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Robust Monte Carlo Methods for Light Transport Simulation

Reference: Eric Veach, Ph.D. dissertation, Stanford University, December 1997.


Light transport algorithms generate realistic images by simulating the emission and scattering of light in an artificial environment. Applications include lighting design, architecture, and computer animation, while related engineering disciplines include neutron transport and radiative heat transfer. The main challenge with these algorithms is the high complexity of the geometric, scattering, and illumination models that are typically used. In this dissertation, we develop new Monte Carlo techniques that greatly extend the range of input models for which light transport simulations are practical. Our contributions include new theoretical models, statistical methods, and rendering algorithms.

We start by developing a rigorous theoretical basis for bidirectional light transport algorithms (those that combine direct and adjoint techniques). First, we propose a linear operator formulation that does not depend on any assumptions about the physical validity of the input scene. We show how to obtain mathematically correct results using a variety of bidirectional techniques. Next we derive a different formulation, such that for any physically valid input scene, the transport operators are symmetric. This symmetry is important for both theory and implementations, and is based on a new reciprocity condition that we derive for transmissive materials. Finally, we show how light transport can be formulated as an integral over a space of paths. This framework allows new sampling and integration techniques to be applied, such as the Metropolis sampling algorithm. We also use this model to investigate the limitations of unbiased Monte Carlo methods, and to show that certain kinds of paths cannot be sampled.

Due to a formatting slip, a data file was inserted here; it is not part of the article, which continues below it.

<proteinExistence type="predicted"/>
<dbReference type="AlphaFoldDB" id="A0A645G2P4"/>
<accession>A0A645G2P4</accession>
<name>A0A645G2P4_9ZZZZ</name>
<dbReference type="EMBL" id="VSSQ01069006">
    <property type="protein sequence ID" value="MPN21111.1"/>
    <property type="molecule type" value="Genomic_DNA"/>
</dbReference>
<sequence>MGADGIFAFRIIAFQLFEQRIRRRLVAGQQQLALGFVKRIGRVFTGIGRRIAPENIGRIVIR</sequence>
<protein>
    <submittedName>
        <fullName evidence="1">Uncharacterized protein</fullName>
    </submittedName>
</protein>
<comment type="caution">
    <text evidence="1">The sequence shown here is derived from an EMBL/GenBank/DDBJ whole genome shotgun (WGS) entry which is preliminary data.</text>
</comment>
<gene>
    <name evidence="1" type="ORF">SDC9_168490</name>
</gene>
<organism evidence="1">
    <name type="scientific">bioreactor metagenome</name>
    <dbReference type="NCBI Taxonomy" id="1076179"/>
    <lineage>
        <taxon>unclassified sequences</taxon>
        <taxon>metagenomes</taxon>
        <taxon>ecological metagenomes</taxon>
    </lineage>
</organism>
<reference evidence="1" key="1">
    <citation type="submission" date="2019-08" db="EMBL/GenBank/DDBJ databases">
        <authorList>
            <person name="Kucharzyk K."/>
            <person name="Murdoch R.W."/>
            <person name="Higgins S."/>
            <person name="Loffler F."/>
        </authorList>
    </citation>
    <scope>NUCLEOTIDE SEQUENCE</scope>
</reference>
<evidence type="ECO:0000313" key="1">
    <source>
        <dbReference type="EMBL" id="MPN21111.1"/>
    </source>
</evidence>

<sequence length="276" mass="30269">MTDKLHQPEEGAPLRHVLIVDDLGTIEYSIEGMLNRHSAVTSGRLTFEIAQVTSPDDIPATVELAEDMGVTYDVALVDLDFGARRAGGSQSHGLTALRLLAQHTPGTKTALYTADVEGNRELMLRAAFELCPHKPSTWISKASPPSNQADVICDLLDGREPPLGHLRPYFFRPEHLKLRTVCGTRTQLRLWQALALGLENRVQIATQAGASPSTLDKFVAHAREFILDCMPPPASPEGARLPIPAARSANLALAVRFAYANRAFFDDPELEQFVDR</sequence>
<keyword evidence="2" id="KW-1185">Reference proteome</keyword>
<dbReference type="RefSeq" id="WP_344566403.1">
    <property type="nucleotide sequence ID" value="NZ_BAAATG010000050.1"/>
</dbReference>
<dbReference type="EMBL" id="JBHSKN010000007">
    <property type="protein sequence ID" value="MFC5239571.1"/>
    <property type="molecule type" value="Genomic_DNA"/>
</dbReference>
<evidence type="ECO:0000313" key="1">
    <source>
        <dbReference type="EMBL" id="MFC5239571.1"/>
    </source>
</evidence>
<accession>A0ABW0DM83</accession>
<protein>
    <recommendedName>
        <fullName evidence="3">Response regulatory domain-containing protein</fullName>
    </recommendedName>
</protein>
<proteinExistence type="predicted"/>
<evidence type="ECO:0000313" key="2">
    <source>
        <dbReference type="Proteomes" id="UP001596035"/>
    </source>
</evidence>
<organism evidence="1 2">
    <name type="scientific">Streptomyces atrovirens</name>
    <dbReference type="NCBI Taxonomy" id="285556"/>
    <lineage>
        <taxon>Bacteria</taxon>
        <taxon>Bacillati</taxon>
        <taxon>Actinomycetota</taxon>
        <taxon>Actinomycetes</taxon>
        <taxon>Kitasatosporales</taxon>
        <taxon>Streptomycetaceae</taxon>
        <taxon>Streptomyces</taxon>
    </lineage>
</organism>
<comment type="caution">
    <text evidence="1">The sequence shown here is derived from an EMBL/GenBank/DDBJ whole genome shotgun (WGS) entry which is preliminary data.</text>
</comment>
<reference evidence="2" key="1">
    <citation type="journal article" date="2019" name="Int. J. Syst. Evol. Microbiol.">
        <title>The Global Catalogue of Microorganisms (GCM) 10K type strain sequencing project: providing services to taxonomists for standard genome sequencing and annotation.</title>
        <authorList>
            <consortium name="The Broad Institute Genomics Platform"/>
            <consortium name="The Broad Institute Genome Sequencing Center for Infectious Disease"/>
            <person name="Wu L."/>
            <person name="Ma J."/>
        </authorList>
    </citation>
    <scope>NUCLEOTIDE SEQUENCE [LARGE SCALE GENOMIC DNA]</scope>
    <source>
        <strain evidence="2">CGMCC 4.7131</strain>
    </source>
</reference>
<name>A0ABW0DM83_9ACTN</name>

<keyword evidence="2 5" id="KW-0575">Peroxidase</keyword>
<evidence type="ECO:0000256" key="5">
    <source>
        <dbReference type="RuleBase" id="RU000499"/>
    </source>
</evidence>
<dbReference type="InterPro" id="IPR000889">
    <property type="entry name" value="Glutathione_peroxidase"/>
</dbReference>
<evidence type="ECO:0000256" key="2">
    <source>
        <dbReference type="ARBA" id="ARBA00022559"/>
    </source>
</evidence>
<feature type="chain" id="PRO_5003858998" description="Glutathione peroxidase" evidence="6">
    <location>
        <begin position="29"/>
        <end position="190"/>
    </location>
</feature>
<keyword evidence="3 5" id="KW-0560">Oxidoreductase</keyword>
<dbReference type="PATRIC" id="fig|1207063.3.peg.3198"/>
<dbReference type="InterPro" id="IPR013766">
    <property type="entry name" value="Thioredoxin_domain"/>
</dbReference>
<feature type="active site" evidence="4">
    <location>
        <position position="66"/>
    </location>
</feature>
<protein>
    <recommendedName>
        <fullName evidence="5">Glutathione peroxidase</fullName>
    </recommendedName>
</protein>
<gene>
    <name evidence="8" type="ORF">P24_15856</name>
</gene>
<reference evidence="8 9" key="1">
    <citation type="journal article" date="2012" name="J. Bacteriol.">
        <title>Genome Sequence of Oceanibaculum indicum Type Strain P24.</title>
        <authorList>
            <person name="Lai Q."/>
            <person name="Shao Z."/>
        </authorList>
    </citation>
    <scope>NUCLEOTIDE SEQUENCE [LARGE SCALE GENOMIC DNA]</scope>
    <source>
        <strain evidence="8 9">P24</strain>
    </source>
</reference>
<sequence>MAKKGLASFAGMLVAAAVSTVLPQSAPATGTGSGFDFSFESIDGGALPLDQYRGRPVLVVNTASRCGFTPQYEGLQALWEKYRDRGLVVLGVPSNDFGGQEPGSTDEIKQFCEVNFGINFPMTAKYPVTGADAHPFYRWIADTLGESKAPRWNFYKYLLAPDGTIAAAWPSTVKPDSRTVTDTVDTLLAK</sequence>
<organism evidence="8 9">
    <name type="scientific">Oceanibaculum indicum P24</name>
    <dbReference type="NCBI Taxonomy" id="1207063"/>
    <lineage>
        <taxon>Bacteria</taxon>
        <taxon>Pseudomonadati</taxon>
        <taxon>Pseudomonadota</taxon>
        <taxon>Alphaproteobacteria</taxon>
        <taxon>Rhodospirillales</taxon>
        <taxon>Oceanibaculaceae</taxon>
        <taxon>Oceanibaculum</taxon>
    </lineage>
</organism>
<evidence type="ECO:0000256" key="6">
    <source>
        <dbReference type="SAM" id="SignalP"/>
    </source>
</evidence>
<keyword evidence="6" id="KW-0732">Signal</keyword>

Our statistical contributions include a new technique called multiple importance sampling, which can greatly increase the robustness of Monte Carlo integration. It uses more than one sampling technique to evaluate an integral, and then combines these samples in a way that is provably close to optimal. This leads to estimators that have low variance for a broad class of integrands. We also describe a new variance reduction technique called efficiency-optimized Russian roulette.

Finally, we link these ideas together to obtain new Monte Carlo light transport algorithms. Bidirectional path tracing uses a family of different path sampling techniques that generate some path vertices starting from a light source, and some starting from a sensor. We show that when these techniques are combined using multiple importance sampling, a large range of difficult lighting effects can be handled efficiently. The algorithm is unbiased, handles arbitrary geometry and materials, and is relatively simple to implement.

The second algorithm we describe is Metropolis light transport, inspired by the Metropolis sampling method from computational physics. Paths are generated by following a random walk through path space, such that the probability density of visiting each path is proportional to the contribution it makes to the ideal image. The resulting algorithm is unbiased, uses little storage, handles arbitrary geometry and materials, and can be orders of magnitude more efficient than previous unbiased approaches. It performs especially well on problems that are usually considered difficult, e.g. those involving bright indirect light, small geometric holes, or glossy surfaces. To our knowledge, this is the first application of the Metropolis method to transport problems of any kind.

Table of Contents

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Last modified: January 22, 1998

Eric Veach